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Self-management and blood pressure control in China: a community-based multicentre cross-sectional study.

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Qu, Zhan, Parry, Monica, Liu, Fang, Wen, Xiulin, Li, Jieqiong, Zhang, Yanan, Wang, Duolao ORCID: https://orcid.org/0000-0003-2788-2464 and Li, Xiaomei (2019) 'Self-management and blood pressure control in China: a community-based multicentre cross-sectional study.'. BMJ Open, Vol 9, Issue 3, e025819.

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Abstract

OBJECTIVES
This study explored the relationship between self-management and blood pressure (BP) control in China.
DESIGN
A cross-sectional study.
SETTING
Eight community health centres from four cities in the Northeast (Shenyang), Northwest (Xi'an), Southwest (Chengdu) and South (Changsha) of China.
PARTICIPANTS
A total of 873 adults with hypertension, including 360 men and 513 women. Hypertension was defined as systolic BP ≥140 mm Hg and/or diastolic BP ≥90 mm Hg.
OUTCOME MEASUREMENTS
BP control was the primary outcome variable. This was categorised as good control if individuals with hypertension reduced their BP to <140/90 mm Hg, otherwise, it was categorised as poor control. Secondary outcomes included self-management, defined as: (1) context or condition-specific factors or physical/social environments (eg, age, sex, marital status, education, personal income and health insurance) and (2) process or knowledge/beliefs, self-regulation skills/abilities and social facilitation (eg, treatment, diet, exercise and risk factor management). Data were analysed using logistic regression models using SPSS V.20.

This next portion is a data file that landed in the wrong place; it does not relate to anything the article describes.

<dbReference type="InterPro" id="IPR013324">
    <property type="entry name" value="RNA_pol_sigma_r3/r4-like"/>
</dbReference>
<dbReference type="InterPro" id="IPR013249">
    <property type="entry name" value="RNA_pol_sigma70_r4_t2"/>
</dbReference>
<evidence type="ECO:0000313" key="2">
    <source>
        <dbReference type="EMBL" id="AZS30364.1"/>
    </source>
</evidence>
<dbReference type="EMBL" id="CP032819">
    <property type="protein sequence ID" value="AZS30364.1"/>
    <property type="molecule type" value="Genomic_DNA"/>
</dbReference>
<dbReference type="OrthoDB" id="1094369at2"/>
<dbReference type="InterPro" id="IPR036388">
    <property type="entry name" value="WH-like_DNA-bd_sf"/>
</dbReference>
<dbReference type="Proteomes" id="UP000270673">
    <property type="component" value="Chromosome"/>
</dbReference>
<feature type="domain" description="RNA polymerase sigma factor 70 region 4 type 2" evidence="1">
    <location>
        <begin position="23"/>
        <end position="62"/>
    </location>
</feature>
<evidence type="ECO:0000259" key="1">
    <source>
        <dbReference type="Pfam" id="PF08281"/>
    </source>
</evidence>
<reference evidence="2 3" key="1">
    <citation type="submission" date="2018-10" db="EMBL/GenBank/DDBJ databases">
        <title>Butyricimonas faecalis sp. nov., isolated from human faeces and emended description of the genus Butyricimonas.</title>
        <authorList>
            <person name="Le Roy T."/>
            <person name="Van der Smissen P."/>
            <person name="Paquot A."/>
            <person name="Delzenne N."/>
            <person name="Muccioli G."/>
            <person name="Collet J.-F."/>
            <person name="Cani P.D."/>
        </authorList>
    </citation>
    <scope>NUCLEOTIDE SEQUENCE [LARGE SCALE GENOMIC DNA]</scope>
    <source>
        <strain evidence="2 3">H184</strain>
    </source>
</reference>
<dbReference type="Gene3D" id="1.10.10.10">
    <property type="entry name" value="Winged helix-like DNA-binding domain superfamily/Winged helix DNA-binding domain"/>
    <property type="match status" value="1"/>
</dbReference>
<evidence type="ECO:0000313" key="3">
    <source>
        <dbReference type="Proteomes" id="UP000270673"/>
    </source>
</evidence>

RESULTS
A total of 67.1% (n=586) participants had poor BP control. Limited outpatient care benefits in mainly rural residents (OR 2.26, 95% CI 1.06 to 4.81) and longer disease duration (OR 1.03, 95% CI 1.01 to 1.04) were associated with poor BP control. Self-management practices reduced the odds of having poor BP control (OR 0.98, 95% CI 0.97 to 0.99).
CONCLUSIONS
The individual and family self-management theory can serve as an effective theory for understanding the key contexts, processes and outcomes essential for BP control in China. Future research should evaluate the effect of a self-management intervention (eg, self-monitoring, medication adherence, regular and routine doctor visits, and social supports) for BP control in China using a multisite cluster randomised controlled trial. Sex and gender difference, cost and patient-reported outcomes should also be examined.

Item Type: Article
Subjects: WA Public Health > Health Administration and Organization > WA 546 Local Health Administration. Community Health Services
WG Cardiovascular System > WG 100 General works
WG Cardiovascular System > WG 20 Research (General)
Faculty: Department: Clinical Sciences & International Health > Clinical Sciences Department
Digital Object Identifer (DOI): https://doi.org/10.1136/bmjopen-2018-025819
Depositing User: Stacy Murtagh
Date Deposited: 26 Mar 2019 11:27
Last Modified: 26 Mar 2019 11:27
URI: https://archive.lstmed.ac.uk/id/eprint/10485

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